Background and aims
In transient global amnesia (TGA), the patients affected suffer from a disorder of the anterograde and also of the retrograde memory, so that what has been newly learned or experienced is not memorized. Classically, patients become conspicuous by asking repetitive questions about location and situation. The duration of the acute phase is usually between 4-8 hours, after 24 hours the symptoms are regredient and there is an amnesty gap.
TGA is reported in systematic epidemiological studies with an incidence of approx. 3-8/100,000 inhabitants, 75% of the affected patients being between 50 and 70 years old. Typically, amnesia is preceded by an episode of physical and psychological tension. The underlying pathophysiology of TGA remains unclear. In the past a broad spectrum of different causes have been discussed and investigated, including ischemia, epileptic seizures, migraine attacks and venous congestion, without clear clarification.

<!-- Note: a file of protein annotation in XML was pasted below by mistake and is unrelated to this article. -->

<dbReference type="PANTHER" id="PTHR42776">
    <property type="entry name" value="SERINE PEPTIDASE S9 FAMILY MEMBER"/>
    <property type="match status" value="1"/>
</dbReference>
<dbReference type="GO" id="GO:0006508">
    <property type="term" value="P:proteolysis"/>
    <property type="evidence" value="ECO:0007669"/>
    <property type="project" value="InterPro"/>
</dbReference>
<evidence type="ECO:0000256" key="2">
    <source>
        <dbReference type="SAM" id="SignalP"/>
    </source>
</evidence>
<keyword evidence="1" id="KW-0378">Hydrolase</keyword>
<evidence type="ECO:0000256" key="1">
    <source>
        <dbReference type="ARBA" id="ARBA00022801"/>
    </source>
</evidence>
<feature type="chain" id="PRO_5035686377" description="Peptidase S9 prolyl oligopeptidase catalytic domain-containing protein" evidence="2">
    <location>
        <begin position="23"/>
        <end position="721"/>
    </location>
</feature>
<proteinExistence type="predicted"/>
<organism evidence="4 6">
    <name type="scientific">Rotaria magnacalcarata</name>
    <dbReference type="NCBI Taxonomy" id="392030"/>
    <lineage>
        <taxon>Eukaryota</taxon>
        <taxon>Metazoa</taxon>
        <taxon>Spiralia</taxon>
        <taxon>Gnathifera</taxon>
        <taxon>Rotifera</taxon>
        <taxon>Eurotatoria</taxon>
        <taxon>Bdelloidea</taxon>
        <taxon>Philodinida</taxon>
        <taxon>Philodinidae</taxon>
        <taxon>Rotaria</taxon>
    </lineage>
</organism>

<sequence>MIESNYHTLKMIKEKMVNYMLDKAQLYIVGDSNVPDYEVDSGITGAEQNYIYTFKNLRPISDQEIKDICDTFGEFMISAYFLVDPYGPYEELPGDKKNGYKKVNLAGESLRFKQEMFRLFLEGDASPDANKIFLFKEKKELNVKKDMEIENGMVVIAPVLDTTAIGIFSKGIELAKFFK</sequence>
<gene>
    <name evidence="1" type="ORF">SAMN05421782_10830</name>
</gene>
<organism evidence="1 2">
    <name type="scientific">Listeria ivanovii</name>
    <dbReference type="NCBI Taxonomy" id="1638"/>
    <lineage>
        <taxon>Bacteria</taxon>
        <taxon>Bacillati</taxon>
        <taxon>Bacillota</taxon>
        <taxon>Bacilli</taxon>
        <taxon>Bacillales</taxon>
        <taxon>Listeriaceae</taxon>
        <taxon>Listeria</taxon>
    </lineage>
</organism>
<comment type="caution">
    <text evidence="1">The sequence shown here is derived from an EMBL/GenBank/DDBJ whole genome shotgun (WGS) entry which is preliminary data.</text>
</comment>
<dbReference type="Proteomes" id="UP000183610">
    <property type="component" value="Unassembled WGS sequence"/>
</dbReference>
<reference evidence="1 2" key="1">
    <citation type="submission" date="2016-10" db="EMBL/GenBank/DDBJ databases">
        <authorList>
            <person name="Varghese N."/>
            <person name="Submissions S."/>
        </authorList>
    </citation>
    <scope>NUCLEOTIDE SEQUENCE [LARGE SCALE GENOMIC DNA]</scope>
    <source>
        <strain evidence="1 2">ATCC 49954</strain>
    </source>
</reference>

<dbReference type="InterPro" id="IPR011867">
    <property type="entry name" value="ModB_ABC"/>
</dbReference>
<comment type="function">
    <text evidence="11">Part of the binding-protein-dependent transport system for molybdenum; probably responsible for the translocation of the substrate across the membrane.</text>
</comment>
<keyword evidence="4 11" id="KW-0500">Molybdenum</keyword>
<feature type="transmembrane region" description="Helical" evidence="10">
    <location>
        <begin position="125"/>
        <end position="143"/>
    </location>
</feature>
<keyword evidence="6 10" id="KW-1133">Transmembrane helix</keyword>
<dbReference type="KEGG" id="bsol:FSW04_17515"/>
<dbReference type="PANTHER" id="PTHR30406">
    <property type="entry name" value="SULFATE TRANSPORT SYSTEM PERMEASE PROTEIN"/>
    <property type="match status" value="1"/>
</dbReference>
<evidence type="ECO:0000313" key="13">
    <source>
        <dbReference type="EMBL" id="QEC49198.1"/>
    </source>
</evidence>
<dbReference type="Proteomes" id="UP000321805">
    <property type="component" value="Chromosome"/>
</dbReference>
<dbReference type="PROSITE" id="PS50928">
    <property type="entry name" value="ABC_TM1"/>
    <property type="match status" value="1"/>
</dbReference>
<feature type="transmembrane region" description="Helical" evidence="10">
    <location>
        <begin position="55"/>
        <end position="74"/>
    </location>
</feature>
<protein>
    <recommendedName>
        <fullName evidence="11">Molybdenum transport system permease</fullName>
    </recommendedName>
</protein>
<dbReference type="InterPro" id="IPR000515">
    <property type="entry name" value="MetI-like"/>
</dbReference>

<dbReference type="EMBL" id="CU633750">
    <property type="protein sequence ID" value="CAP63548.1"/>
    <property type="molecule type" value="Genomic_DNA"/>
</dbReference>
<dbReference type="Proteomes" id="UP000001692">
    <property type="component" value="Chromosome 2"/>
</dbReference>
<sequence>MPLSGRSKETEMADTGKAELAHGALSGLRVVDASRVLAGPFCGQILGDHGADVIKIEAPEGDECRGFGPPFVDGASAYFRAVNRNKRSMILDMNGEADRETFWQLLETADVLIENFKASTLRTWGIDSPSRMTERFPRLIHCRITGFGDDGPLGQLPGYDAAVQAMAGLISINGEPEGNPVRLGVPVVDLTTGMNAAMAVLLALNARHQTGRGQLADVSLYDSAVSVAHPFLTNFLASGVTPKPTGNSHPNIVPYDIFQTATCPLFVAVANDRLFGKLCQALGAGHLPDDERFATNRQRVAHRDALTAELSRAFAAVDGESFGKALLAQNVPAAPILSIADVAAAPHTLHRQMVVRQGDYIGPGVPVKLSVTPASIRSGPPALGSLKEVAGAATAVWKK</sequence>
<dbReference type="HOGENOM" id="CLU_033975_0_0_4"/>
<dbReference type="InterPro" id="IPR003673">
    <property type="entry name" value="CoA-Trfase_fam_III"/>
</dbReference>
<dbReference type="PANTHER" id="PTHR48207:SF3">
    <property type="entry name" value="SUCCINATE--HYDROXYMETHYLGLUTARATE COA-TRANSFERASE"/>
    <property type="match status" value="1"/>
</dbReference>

Before the availability of high-resolution MRI imaging, no proof of a structural cause had been possible. In recent years, it has been possible to demonstrate structural lesions in the hippocampus in the CA1 region due to the higher resolution, finer stratification and optimization of the measurement timing after the event.
The aim of this study is to use ultra-high-resolution MRI images (7-Tesla) to obtain a more precise classification of the aforementioned lesions in the hippocampus and possibly other extrachippocampal lesions and to correlate them with the neuropsychological test results.
Course of the study
Patients who have already experienced a TGA episode in the past will undergo a high-resolution MRI examination and neuropsychological testing.
In addition, in the prospective group, we will examine patients within 24-72 hours after an acute TGA episode, 30 days and 1 year in MRI and neuropsychology to assess acute lesions and their progression.
Principle Investigator: Prof. Dr. Gabor Petzold
Start of the study: 2015
Status: monocentric (DZNE Bonn), retrospective and prospective study